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Former New York mayor Rudy Giuliani favored to become Secretary of State

Former New York mayor Rudy Giuliani has emerged as favorite to become the next Secretary of State. He is known for his hard-line law-and-order views and brusque manner.

The 72-year-old Giuliani has been a top adviser and supporter of president-elect Donald Trump for months. At a gathering of CEOs sponsored by the Wall Street Journal on Monday, Giuliani said that he "won't be attorney general" leaving the way open for an alternative post. 

Twice mayor of New York City, Giuliani ran for the US Senate in 2000 and sought the Republican presidential nomination in 2008.  

Giuliani appeared with Trump on stage during the election:

Apart from Giuliani, John Bolton, who served as US ambassador to the United Nations in the George W. Bush presidency, has also been cited as a possible secretary of state for the administration of Donald Trump. In an op-ed for The New York Times last year Bolton advocated bombing Iran to halt the country's development of nuclear weapons. Other names being aired for the post include former House of Representatives Speaker Newt Gingrich.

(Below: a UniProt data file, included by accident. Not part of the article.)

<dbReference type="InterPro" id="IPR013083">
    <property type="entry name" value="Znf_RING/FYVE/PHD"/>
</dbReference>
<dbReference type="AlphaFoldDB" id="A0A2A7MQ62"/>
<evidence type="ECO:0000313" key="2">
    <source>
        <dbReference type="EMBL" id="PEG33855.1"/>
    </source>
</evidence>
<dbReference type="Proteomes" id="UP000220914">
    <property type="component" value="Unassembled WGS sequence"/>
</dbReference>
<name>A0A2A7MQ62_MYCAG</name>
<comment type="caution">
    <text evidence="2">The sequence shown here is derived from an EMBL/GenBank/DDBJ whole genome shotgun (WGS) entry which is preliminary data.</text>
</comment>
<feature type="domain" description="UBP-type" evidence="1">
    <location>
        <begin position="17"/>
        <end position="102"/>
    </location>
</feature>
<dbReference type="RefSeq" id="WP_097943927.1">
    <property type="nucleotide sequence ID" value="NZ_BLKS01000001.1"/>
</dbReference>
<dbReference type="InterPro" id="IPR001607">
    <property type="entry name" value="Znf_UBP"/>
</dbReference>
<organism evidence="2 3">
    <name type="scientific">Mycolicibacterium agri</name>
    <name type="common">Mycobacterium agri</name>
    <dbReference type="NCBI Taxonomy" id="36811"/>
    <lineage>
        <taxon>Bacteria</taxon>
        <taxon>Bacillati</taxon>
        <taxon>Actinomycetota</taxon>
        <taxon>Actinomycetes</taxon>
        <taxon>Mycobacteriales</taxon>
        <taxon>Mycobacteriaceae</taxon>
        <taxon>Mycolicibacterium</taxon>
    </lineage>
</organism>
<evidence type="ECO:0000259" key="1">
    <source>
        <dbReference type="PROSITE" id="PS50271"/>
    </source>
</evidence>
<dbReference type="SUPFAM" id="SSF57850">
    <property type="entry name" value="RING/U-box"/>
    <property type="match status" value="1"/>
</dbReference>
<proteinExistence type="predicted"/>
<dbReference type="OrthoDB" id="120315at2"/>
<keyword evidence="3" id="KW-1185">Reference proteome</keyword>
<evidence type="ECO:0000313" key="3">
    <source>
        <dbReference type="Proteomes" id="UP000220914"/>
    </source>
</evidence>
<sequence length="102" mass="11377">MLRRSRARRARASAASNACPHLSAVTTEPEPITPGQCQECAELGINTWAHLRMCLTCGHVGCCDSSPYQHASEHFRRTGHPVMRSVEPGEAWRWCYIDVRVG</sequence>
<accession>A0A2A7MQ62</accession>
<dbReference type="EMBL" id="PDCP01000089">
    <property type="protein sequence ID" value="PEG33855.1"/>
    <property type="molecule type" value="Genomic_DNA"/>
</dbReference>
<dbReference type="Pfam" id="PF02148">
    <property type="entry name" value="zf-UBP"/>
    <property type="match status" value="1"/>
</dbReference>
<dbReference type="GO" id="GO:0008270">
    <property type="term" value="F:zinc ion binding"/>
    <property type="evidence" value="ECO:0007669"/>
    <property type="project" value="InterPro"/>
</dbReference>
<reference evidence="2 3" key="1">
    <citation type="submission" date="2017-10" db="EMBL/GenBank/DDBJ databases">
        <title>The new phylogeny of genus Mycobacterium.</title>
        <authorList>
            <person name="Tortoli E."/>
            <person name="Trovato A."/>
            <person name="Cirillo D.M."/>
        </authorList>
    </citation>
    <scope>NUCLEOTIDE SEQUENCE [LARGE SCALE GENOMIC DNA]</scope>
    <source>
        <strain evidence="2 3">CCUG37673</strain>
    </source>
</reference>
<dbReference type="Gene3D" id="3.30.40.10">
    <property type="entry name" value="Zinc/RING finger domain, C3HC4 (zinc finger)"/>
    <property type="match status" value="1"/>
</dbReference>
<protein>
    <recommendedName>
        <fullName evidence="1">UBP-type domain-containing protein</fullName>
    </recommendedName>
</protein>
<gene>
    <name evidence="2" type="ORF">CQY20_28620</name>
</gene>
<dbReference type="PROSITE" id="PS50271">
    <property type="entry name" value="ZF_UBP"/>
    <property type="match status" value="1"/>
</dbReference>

Media commentators have suggested there is infighting within the Trump camp over the appointments. One CNN report suggested it was like a "knife fight."  

"The disagreements highlight the dilemma faced by Trump, who is now torn between a campaign promise to shake up Washington and the need to build a national security team with policy experience," the CNN report said.

Trump was due to meet with Vice President-elect Mike Pence on Tuesday

Bannon reaction

As Trump continues to develop the team which will surround him as president, there was ongoing reaction to his decision on Sunday to appoint Steve Bannon to serve as his chief strategist and senior advisor.

Bannon heads the ultra-conservative Breitbart News which is supportive of the so-called "alt-right" movement. Jewish and Muslim leaders have expressed concerns.

President Barack Obama was asked on Monday about Bannon's appointment but would only say: "It would not be appropriate for me to comment on every appointment that the president-elect starts making, if I want to be consistent with the notion that we're going to try to facilitate a smooth transition," he said.

jm/bw (Reuters, AP, AFP)

 

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